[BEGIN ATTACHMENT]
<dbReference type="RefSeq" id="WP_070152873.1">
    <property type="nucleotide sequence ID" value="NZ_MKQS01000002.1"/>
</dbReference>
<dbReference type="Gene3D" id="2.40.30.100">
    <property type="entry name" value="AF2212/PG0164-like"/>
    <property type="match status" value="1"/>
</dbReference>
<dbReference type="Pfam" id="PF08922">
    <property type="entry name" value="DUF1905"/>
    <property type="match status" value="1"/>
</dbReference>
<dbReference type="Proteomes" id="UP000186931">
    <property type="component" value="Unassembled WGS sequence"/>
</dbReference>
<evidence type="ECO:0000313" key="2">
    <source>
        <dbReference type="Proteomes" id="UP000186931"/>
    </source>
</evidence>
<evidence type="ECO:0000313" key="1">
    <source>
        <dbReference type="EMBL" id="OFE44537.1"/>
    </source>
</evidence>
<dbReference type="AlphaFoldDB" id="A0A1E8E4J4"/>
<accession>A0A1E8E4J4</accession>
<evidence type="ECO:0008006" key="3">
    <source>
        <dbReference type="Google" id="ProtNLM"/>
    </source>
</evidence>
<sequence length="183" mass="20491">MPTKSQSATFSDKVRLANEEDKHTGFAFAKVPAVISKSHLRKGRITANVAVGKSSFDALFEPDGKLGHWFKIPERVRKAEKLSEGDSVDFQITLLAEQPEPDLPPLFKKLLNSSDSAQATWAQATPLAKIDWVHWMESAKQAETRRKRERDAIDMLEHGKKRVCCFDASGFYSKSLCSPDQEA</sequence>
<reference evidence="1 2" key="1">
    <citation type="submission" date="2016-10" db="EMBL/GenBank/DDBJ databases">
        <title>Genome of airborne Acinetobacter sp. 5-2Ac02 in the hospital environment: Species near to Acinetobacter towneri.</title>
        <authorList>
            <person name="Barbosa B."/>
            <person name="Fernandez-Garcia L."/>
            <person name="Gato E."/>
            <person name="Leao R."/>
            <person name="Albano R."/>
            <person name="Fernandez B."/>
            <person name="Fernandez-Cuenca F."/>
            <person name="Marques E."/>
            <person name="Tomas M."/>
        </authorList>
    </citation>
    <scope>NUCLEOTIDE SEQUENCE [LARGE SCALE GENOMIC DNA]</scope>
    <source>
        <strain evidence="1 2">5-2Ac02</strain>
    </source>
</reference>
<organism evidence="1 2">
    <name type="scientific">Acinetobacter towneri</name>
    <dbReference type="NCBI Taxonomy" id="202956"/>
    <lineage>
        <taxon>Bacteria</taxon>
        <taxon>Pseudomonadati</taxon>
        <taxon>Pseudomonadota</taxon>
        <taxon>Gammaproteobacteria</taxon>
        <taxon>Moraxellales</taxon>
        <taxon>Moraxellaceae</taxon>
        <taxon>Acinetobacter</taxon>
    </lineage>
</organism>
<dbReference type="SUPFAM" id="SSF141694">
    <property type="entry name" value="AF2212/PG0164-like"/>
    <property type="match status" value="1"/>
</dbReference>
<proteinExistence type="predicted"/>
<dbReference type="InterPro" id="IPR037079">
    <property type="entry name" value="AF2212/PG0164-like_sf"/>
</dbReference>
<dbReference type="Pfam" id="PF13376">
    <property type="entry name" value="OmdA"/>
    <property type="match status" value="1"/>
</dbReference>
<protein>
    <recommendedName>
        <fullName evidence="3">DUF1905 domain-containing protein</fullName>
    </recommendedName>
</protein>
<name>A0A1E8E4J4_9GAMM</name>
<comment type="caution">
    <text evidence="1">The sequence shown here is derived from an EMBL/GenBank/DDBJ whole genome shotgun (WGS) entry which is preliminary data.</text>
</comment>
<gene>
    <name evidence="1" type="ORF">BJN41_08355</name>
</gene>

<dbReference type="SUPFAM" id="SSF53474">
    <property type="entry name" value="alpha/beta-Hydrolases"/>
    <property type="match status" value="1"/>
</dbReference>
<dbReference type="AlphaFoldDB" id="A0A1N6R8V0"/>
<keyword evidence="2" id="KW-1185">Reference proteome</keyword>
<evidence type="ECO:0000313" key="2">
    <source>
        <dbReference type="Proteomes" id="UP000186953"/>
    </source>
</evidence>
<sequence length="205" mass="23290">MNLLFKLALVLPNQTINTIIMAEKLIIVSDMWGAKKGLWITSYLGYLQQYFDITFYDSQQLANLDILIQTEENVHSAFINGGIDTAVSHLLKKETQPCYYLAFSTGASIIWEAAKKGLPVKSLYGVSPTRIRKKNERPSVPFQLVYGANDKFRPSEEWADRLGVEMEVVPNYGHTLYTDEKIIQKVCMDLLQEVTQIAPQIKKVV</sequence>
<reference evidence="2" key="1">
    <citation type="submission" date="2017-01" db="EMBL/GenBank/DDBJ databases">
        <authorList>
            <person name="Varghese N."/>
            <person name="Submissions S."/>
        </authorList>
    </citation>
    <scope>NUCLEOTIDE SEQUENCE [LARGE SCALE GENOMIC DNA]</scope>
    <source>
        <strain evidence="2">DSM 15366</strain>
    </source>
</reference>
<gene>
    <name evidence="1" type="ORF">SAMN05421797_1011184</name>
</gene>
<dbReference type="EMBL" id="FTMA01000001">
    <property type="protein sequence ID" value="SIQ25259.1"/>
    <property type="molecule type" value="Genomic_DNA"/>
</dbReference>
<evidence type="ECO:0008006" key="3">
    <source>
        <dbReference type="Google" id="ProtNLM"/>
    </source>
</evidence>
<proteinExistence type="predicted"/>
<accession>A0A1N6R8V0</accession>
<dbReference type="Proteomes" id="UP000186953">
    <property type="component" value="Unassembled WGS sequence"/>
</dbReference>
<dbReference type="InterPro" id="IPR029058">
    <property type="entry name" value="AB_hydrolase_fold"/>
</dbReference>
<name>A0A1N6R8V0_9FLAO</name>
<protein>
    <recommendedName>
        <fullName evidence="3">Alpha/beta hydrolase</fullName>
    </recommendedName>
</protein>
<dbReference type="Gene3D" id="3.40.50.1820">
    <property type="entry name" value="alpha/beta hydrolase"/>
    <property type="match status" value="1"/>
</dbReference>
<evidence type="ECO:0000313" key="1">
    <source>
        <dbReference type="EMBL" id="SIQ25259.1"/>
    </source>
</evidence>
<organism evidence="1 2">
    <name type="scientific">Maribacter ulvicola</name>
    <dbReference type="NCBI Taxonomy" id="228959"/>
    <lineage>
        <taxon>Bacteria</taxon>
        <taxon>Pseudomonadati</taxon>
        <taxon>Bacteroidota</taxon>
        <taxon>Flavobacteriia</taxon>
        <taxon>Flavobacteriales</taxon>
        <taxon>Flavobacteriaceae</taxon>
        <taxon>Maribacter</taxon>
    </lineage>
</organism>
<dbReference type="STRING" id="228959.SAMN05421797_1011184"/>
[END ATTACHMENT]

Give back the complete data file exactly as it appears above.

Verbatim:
<dbReference type="RefSeq" id="WP_070152873.1">
    <property type="nucleotide sequence ID" value="NZ_MKQS01000002.1"/>
</dbReference>
<dbReference type="Gene3D" id="2.40.30.100">
    <property type="entry name" value="AF2212/PG0164-like"/>
    <property type="match status" value="1"/>
</dbReference>
<dbReference type="Pfam" id="PF08922">
    <property type="entry name" value="DUF1905"/>
    <property type="match status" value="1"/>
</dbReference>
<dbReference type="Proteomes" id="UP000186931">
    <property type="component" value="Unassembled WGS sequence"/>
</dbReference>
<evidence type="ECO:0000313" key="2">
    <source>
        <dbReference type="Proteomes" id="UP000186931"/>
    </source>
</evidence>
<evidence type="ECO:0000313" key="1">
    <source>
        <dbReference type="EMBL" id="OFE44537.1"/>
    </source>
</evidence>
<dbReference type="AlphaFoldDB" id="A0A1E8E4J4"/>
<accession>A0A1E8E4J4</accession>
<evidence type="ECO:0008006" key="3">
    <source>
        <dbReference type="Google" id="ProtNLM"/>
    </source>
</evidence>
<sequence length="183" mass="20491">MPTKSQSATFSDKVRLANEEDKHTGFAFAKVPAVISKSHLRKGRITANVAVGKSSFDALFEPDGKLGHWFKIPERVRKAEKLSEGDSVDFQITLLAEQPEPDLPPLFKKLLNSSDSAQATWAQATPLAKIDWVHWMESAKQAETRRKRERDAIDMLEHGKKRVCCFDASGFYSKSLCSPDQEA</sequence>
<reference evidence="1 2" key="1">
    <citation type="submission" date="2016-10" db="EMBL/GenBank/DDBJ databases">
        <title>Genome of airborne Acinetobacter sp. 5-2Ac02 in the hospital environment: Species near to Acinetobacter towneri.</title>
        <authorList>
            <person name="Barbosa B."/>
            <person name="Fernandez-Garcia L."/>
            <person name="Gato E."/>
            <person name="Leao R."/>
            <person name="Albano R."/>
            <person name="Fernandez B."/>
            <person name="Fernandez-Cuenca F."/>
            <person name="Marques E."/>
            <person name="Tomas M."/>
        </authorList>
    </citation>
    <scope>NUCLEOTIDE SEQUENCE [LARGE SCALE GENOMIC DNA]</scope>
    <source>
        <strain evidence="1 2">5-2Ac02</strain>
    </source>
</reference>
<organism evidence="1 2">
    <name type="scientific">Acinetobacter towneri</name>
    <dbReference type="NCBI Taxonomy" id="202956"/>
    <lineage>
        <taxon>Bacteria</taxon>
        <taxon>Pseudomonadati</taxon>
        <taxon>Pseudomonadota</taxon>
        <taxon>Gammaproteobacteria</taxon>
        <taxon>Moraxellales</taxon>
        <taxon>Moraxellaceae</taxon>
        <taxon>Acinetobacter</taxon>
    </lineage>
</organism>
<dbReference type="SUPFAM" id="SSF141694">
    <property type="entry name" value="AF2212/PG0164-like"/>
    <property type="match status" value="1"/>
</dbReference>
<proteinExistence type="predicted"/>
<dbReference type="InterPro" id="IPR037079">
    <property type="entry name" value="AF2212/PG0164-like_sf"/>
</dbReference>
<dbReference type="Pfam" id="PF13376">
    <property type="entry name" value="OmdA"/>
    <property type="match status" value="1"/>
</dbReference>
<protein>
    <recommendedName>
        <fullName evidence="3">DUF1905 domain-containing protein</fullName>
    </recommendedName>
</protein>
<name>A0A1E8E4J4_9GAMM</name>
<comment type="caution">
    <text evidence="1">The sequence shown here is derived from an EMBL/GenBank/DDBJ whole genome shotgun (WGS) entry which is preliminary data.</text>
</comment>
<gene>
    <name evidence="1" type="ORF">BJN41_08355</name>
</gene>

<dbReference type="SUPFAM" id="SSF53474">
    <property type="entry name" value="alpha/beta-Hydrolases"/>
    <property type="match status" value="1"/>
</dbReference>
<dbReference type="AlphaFoldDB" id="A0A1N6R8V0"/>
<keyword evidence="2" id="KW-1185">Reference proteome</keyword>
<evidence type="ECO:0000313" key="2">
    <source>
        <dbReference type="Proteomes" id="UP000186953"/>
    </source>
</evidence>
<sequence length="205" mass="23290">MNLLFKLALVLPNQTINTIIMAEKLIIVSDMWGAKKGLWITSYLGYLQQYFDITFYDSQQLANLDILIQTEENVHSAFINGGIDTAVSHLLKKETQPCYYLAFSTGASIIWEAAKKGLPVKSLYGVSPTRIRKKNERPSVPFQLVYGANDKFRPSEEWADRLGVEMEVVPNYGHTLYTDEKIIQKVCMDLLQEVTQIAPQIKKVV</sequence>
<reference evidence="2" key="1">
    <citation type="submission" date="2017-01" db="EMBL/GenBank/DDBJ databases">
        <authorList>
            <person name="Varghese N."/>
            <person name="Submissions S."/>
        </authorList>
    </citation>
    <scope>NUCLEOTIDE SEQUENCE [LARGE SCALE GENOMIC DNA]</scope>
    <source>
        <strain evidence="2">DSM 15366</strain>
    </source>
</reference>
<gene>
    <name evidence="1" type="ORF">SAMN05421797_1011184</name>
</gene>
<dbReference type="EMBL" id="FTMA01000001">
    <property type="protein sequence ID" value="SIQ25259.1"/>
    <property type="molecule type" value="Genomic_DNA"/>
</dbReference>
<evidence type="ECO:0008006" key="3">
    <source>
        <dbReference type="Google" id="ProtNLM"/>
    </source>
</evidence>
<proteinExistence type="predicted"/>
<accession>A0A1N6R8V0</accession>
<dbReference type="Proteomes" id="UP000186953">
    <property type="component" value="Unassembled WGS sequence"/>
</dbReference>
<dbReference type="InterPro" id="IPR029058">
    <property type="entry name" value="AB_hydrolase_fold"/>
</dbReference>
<name>A0A1N6R8V0_9FLAO</name>
<protein>
    <recommendedName>
        <fullName evidence="3">Alpha/beta hydrolase</fullName>
    </recommendedName>
</protein>
<dbReference type="Gene3D" id="3.40.50.1820">
    <property type="entry name" value="alpha/beta hydrolase"/>
    <property type="match status" value="1"/>
</dbReference>
<evidence type="ECO:0000313" key="1">
    <source>
        <dbReference type="EMBL" id="SIQ25259.1"/>
    </source>
</evidence>
<organism evidence="1 2">
    <name type="scientific">Maribacter ulvicola</name>
    <dbReference type="NCBI Taxonomy" id="228959"/>
    <lineage>
        <taxon>Bacteria</taxon>
        <taxon>Pseudomonadati</taxon>
        <taxon>Bacteroidota</taxon>
        <taxon>Flavobacteriia</taxon>
        <taxon>Flavobacteriales</taxon>
        <taxon>Flavobacteriaceae</taxon>
        <taxon>Maribacter</taxon>
    </lineage>
</organism>
<dbReference type="STRING" id="228959.SAMN05421797_1011184"/>